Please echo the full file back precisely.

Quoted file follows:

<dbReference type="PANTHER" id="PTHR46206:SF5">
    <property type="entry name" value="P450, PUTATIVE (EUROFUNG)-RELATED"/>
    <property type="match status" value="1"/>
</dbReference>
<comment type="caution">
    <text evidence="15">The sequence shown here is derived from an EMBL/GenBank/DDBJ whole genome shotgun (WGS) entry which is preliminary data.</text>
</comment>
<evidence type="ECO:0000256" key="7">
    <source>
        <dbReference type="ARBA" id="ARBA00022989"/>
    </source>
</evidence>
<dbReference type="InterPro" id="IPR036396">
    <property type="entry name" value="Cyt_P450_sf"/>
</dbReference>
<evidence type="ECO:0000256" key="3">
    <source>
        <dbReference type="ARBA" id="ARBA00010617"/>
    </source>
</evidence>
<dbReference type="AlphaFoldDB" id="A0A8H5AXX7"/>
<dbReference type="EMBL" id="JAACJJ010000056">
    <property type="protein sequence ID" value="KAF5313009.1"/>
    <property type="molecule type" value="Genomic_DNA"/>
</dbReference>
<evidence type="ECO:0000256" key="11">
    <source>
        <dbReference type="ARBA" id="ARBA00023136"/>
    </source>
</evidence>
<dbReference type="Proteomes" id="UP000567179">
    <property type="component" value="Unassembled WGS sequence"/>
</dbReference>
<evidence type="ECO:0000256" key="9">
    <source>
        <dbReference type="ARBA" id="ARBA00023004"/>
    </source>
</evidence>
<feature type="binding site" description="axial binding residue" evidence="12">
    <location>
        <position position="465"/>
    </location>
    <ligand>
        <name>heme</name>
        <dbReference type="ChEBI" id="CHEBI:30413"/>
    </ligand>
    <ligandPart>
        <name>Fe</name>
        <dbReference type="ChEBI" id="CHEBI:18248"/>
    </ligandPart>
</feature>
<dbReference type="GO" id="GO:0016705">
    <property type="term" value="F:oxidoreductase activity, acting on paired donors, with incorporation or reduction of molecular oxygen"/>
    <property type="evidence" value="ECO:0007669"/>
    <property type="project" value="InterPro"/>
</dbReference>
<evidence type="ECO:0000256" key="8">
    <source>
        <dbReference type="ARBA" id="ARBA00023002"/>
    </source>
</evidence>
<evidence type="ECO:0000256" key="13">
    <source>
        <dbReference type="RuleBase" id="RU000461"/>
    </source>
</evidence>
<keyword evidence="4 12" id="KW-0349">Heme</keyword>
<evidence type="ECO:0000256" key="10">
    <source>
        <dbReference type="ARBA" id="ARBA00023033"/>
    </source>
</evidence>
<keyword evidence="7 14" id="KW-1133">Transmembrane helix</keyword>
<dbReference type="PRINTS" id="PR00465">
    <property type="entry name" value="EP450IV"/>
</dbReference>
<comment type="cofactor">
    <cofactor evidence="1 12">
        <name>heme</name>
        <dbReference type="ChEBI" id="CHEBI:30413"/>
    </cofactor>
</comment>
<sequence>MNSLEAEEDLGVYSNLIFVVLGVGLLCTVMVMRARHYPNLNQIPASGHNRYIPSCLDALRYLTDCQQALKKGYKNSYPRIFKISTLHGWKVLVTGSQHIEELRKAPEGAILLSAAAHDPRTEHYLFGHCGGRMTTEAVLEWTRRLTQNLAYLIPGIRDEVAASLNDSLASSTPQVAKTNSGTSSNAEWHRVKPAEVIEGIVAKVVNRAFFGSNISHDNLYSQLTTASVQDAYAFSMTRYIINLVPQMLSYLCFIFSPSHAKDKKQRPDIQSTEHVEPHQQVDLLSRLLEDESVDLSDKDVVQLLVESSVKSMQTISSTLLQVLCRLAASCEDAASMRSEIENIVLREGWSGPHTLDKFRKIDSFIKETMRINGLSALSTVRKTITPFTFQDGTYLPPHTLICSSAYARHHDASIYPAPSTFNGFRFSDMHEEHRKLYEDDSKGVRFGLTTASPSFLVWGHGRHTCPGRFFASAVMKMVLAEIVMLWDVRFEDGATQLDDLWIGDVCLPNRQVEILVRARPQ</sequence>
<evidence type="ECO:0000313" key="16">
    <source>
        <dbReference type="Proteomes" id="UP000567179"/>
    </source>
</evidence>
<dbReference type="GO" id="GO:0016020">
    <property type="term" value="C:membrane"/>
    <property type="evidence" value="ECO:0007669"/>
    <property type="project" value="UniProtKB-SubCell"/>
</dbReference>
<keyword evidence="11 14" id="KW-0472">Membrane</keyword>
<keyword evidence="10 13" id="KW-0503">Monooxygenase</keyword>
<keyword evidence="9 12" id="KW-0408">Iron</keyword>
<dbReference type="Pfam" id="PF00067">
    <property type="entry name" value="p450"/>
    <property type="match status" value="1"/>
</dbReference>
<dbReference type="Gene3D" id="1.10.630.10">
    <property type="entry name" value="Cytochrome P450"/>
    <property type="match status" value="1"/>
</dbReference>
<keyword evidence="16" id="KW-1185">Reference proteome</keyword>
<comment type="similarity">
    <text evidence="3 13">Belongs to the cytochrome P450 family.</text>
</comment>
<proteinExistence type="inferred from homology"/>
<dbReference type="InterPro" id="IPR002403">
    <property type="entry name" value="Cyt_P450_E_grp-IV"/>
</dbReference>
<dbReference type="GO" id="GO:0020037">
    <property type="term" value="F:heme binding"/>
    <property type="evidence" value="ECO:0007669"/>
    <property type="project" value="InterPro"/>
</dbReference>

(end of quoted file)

<dbReference type="PANTHER" id="PTHR46206:SF5">
    <property type="entry name" value="P450, PUTATIVE (EUROFUNG)-RELATED"/>
    <property type="match status" value="1"/>
</dbReference>
<comment type="caution">
    <text evidence="15">The sequence shown here is derived from an EMBL/GenBank/DDBJ whole genome shotgun (WGS) entry which is preliminary data.</text>
</comment>
<evidence type="ECO:0000256" key="7">
    <source>
        <dbReference type="ARBA" id="ARBA00022989"/>
    </source>
</evidence>
<dbReference type="InterPro" id="IPR036396">
    <property type="entry name" value="Cyt_P450_sf"/>
</dbReference>
<evidence type="ECO:0000256" key="3">
    <source>
        <dbReference type="ARBA" id="ARBA00010617"/>
    </source>
</evidence>
<dbReference type="AlphaFoldDB" id="A0A8H5AXX7"/>
<dbReference type="EMBL" id="JAACJJ010000056">
    <property type="protein sequence ID" value="KAF5313009.1"/>
    <property type="molecule type" value="Genomic_DNA"/>
</dbReference>
<evidence type="ECO:0000256" key="11">
    <source>
        <dbReference type="ARBA" id="ARBA00023136"/>
    </source>
</evidence>
<dbReference type="Proteomes" id="UP000567179">
    <property type="component" value="Unassembled WGS sequence"/>
</dbReference>
<evidence type="ECO:0000256" key="9">
    <source>
        <dbReference type="ARBA" id="ARBA00023004"/>
    </source>
</evidence>
<feature type="binding site" description="axial binding residue" evidence="12">
    <location>
        <position position="465"/>
    </location>
    <ligand>
        <name>heme</name>
        <dbReference type="ChEBI" id="CHEBI:30413"/>
    </ligand>
    <ligandPart>
        <name>Fe</name>
        <dbReference type="ChEBI" id="CHEBI:18248"/>
    </ligandPart>
</feature>
<dbReference type="GO" id="GO:0016705">
    <property type="term" value="F:oxidoreductase activity, acting on paired donors, with incorporation or reduction of molecular oxygen"/>
    <property type="evidence" value="ECO:0007669"/>
    <property type="project" value="InterPro"/>
</dbReference>
<evidence type="ECO:0000256" key="8">
    <source>
        <dbReference type="ARBA" id="ARBA00023002"/>
    </source>
</evidence>
<evidence type="ECO:0000256" key="13">
    <source>
        <dbReference type="RuleBase" id="RU000461"/>
    </source>
</evidence>
<keyword evidence="4 12" id="KW-0349">Heme</keyword>
<evidence type="ECO:0000256" key="10">
    <source>
        <dbReference type="ARBA" id="ARBA00023033"/>
    </source>
</evidence>
<keyword evidence="7 14" id="KW-1133">Transmembrane helix</keyword>
<dbReference type="PRINTS" id="PR00465">
    <property type="entry name" value="EP450IV"/>
</dbReference>
<comment type="cofactor">
    <cofactor evidence="1 12">
        <name>heme</name>
        <dbReference type="ChEBI" id="CHEBI:30413"/>
    </cofactor>
</comment>
<sequence>MNSLEAEEDLGVYSNLIFVVLGVGLLCTVMVMRARHYPNLNQIPASGHNRYIPSCLDALRYLTDCQQALKKGYKNSYPRIFKISTLHGWKVLVTGSQHIEELRKAPEGAILLSAAAHDPRTEHYLFGHCGGRMTTEAVLEWTRRLTQNLAYLIPGIRDEVAASLNDSLASSTPQVAKTNSGTSSNAEWHRVKPAEVIEGIVAKVVNRAFFGSNISHDNLYSQLTTASVQDAYAFSMTRYIINLVPQMLSYLCFIFSPSHAKDKKQRPDIQSTEHVEPHQQVDLLSRLLEDESVDLSDKDVVQLLVESSVKSMQTISSTLLQVLCRLAASCEDAASMRSEIENIVLREGWSGPHTLDKFRKIDSFIKETMRINGLSALSTVRKTITPFTFQDGTYLPPHTLICSSAYARHHDASIYPAPSTFNGFRFSDMHEEHRKLYEDDSKGVRFGLTTASPSFLVWGHGRHTCPGRFFASAVMKMVLAEIVMLWDVRFEDGATQLDDLWIGDVCLPNRQVEILVRARPQ</sequence>
<evidence type="ECO:0000313" key="16">
    <source>
        <dbReference type="Proteomes" id="UP000567179"/>
    </source>
</evidence>
<dbReference type="GO" id="GO:0016020">
    <property type="term" value="C:membrane"/>
    <property type="evidence" value="ECO:0007669"/>
    <property type="project" value="UniProtKB-SubCell"/>
</dbReference>
<keyword evidence="11 14" id="KW-0472">Membrane</keyword>
<keyword evidence="10 13" id="KW-0503">Monooxygenase</keyword>
<keyword evidence="9 12" id="KW-0408">Iron</keyword>
<dbReference type="Pfam" id="PF00067">
    <property type="entry name" value="p450"/>
    <property type="match status" value="1"/>
</dbReference>
<dbReference type="Gene3D" id="1.10.630.10">
    <property type="entry name" value="Cytochrome P450"/>
    <property type="match status" value="1"/>
</dbReference>
<keyword evidence="16" id="KW-1185">Reference proteome</keyword>
<comment type="similarity">
    <text evidence="3 13">Belongs to the cytochrome P450 family.</text>
</comment>
<proteinExistence type="inferred from homology"/>
<dbReference type="InterPro" id="IPR002403">
    <property type="entry name" value="Cyt_P450_E_grp-IV"/>
</dbReference>
<dbReference type="GO" id="GO:0020037">
    <property type="term" value="F:heme binding"/>
    <property type="evidence" value="ECO:0007669"/>
    <property type="project" value="InterPro"/>
</dbReference>